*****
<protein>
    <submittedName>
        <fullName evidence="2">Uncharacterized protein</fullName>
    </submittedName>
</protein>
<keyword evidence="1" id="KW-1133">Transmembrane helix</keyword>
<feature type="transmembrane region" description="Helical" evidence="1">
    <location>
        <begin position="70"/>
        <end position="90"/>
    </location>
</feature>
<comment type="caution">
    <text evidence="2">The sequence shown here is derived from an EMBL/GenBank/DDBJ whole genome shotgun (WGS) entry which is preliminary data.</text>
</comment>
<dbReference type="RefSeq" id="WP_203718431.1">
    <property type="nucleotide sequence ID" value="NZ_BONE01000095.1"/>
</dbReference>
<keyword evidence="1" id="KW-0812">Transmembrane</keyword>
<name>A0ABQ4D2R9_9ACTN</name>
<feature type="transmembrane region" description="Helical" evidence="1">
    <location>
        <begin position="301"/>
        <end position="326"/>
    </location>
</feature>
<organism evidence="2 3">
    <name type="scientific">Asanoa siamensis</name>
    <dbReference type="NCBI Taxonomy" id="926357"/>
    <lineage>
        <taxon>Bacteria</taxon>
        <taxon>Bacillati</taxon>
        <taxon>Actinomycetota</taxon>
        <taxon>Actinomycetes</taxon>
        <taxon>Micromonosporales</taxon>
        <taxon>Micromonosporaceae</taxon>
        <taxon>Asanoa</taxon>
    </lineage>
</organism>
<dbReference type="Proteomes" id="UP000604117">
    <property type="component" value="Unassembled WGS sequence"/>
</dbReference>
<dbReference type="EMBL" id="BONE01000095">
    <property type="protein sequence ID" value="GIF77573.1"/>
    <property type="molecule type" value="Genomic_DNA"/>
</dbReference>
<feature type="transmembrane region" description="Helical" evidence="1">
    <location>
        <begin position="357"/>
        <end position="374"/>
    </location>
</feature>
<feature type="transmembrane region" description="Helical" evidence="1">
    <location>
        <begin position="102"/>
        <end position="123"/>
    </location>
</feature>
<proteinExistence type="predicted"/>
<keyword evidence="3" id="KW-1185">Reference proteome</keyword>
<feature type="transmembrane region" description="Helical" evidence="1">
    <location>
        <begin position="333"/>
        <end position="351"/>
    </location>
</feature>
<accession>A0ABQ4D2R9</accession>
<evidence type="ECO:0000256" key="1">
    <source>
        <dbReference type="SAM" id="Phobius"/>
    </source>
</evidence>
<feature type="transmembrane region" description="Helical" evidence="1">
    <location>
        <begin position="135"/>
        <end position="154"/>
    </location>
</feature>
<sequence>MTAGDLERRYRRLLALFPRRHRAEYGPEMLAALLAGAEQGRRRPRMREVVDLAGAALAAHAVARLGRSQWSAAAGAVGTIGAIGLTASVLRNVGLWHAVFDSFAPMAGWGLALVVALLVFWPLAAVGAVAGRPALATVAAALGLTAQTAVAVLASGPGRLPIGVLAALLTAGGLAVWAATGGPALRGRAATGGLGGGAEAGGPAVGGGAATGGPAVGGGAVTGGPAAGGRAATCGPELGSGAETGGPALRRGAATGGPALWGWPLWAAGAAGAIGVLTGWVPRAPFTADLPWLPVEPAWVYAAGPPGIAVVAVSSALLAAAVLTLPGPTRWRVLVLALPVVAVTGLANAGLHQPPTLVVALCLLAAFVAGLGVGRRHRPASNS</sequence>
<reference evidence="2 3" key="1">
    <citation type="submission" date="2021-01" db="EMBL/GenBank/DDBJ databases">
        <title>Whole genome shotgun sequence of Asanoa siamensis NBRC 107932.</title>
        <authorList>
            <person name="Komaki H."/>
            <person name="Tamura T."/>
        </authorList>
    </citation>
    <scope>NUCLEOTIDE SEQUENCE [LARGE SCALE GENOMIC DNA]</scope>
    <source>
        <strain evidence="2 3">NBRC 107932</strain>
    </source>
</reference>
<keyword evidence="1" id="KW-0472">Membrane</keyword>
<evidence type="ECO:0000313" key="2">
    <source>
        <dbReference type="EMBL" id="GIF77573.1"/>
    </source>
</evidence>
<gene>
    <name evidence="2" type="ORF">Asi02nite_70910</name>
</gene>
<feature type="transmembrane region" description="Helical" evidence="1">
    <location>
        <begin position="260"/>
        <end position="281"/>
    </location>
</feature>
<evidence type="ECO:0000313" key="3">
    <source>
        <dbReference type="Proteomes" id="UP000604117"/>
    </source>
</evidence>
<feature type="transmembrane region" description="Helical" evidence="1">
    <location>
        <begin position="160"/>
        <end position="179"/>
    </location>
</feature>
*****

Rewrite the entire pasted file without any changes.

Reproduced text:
<protein>
    <submittedName>
        <fullName evidence="2">Uncharacterized protein</fullName>
    </submittedName>
</protein>
<keyword evidence="1" id="KW-1133">Transmembrane helix</keyword>
<feature type="transmembrane region" description="Helical" evidence="1">
    <location>
        <begin position="70"/>
        <end position="90"/>
    </location>
</feature>
<comment type="caution">
    <text evidence="2">The sequence shown here is derived from an EMBL/GenBank/DDBJ whole genome shotgun (WGS) entry which is preliminary data.</text>
</comment>
<dbReference type="RefSeq" id="WP_203718431.1">
    <property type="nucleotide sequence ID" value="NZ_BONE01000095.1"/>
</dbReference>
<keyword evidence="1" id="KW-0812">Transmembrane</keyword>
<name>A0ABQ4D2R9_9ACTN</name>
<feature type="transmembrane region" description="Helical" evidence="1">
    <location>
        <begin position="301"/>
        <end position="326"/>
    </location>
</feature>
<organism evidence="2 3">
    <name type="scientific">Asanoa siamensis</name>
    <dbReference type="NCBI Taxonomy" id="926357"/>
    <lineage>
        <taxon>Bacteria</taxon>
        <taxon>Bacillati</taxon>
        <taxon>Actinomycetota</taxon>
        <taxon>Actinomycetes</taxon>
        <taxon>Micromonosporales</taxon>
        <taxon>Micromonosporaceae</taxon>
        <taxon>Asanoa</taxon>
    </lineage>
</organism>
<dbReference type="Proteomes" id="UP000604117">
    <property type="component" value="Unassembled WGS sequence"/>
</dbReference>
<dbReference type="EMBL" id="BONE01000095">
    <property type="protein sequence ID" value="GIF77573.1"/>
    <property type="molecule type" value="Genomic_DNA"/>
</dbReference>
<feature type="transmembrane region" description="Helical" evidence="1">
    <location>
        <begin position="357"/>
        <end position="374"/>
    </location>
</feature>
<feature type="transmembrane region" description="Helical" evidence="1">
    <location>
        <begin position="102"/>
        <end position="123"/>
    </location>
</feature>
<proteinExistence type="predicted"/>
<keyword evidence="3" id="KW-1185">Reference proteome</keyword>
<feature type="transmembrane region" description="Helical" evidence="1">
    <location>
        <begin position="333"/>
        <end position="351"/>
    </location>
</feature>
<accession>A0ABQ4D2R9</accession>
<evidence type="ECO:0000256" key="1">
    <source>
        <dbReference type="SAM" id="Phobius"/>
    </source>
</evidence>
<feature type="transmembrane region" description="Helical" evidence="1">
    <location>
        <begin position="135"/>
        <end position="154"/>
    </location>
</feature>
<sequence>MTAGDLERRYRRLLALFPRRHRAEYGPEMLAALLAGAEQGRRRPRMREVVDLAGAALAAHAVARLGRSQWSAAAGAVGTIGAIGLTASVLRNVGLWHAVFDSFAPMAGWGLALVVALLVFWPLAAVGAVAGRPALATVAAALGLTAQTAVAVLASGPGRLPIGVLAALLTAGGLAVWAATGGPALRGRAATGGLGGGAEAGGPAVGGGAATGGPAVGGGAVTGGPAAGGRAATCGPELGSGAETGGPALRRGAATGGPALWGWPLWAAGAAGAIGVLTGWVPRAPFTADLPWLPVEPAWVYAAGPPGIAVVAVSSALLAAAVLTLPGPTRWRVLVLALPVVAVTGLANAGLHQPPTLVVALCLLAAFVAGLGVGRRHRPASNS</sequence>
<reference evidence="2 3" key="1">
    <citation type="submission" date="2021-01" db="EMBL/GenBank/DDBJ databases">
        <title>Whole genome shotgun sequence of Asanoa siamensis NBRC 107932.</title>
        <authorList>
            <person name="Komaki H."/>
            <person name="Tamura T."/>
        </authorList>
    </citation>
    <scope>NUCLEOTIDE SEQUENCE [LARGE SCALE GENOMIC DNA]</scope>
    <source>
        <strain evidence="2 3">NBRC 107932</strain>
    </source>
</reference>
<keyword evidence="1" id="KW-0472">Membrane</keyword>
<evidence type="ECO:0000313" key="2">
    <source>
        <dbReference type="EMBL" id="GIF77573.1"/>
    </source>
</evidence>
<gene>
    <name evidence="2" type="ORF">Asi02nite_70910</name>
</gene>
<feature type="transmembrane region" description="Helical" evidence="1">
    <location>
        <begin position="260"/>
        <end position="281"/>
    </location>
</feature>
<evidence type="ECO:0000313" key="3">
    <source>
        <dbReference type="Proteomes" id="UP000604117"/>
    </source>
</evidence>
<feature type="transmembrane region" description="Helical" evidence="1">
    <location>
        <begin position="160"/>
        <end position="179"/>
    </location>
</feature>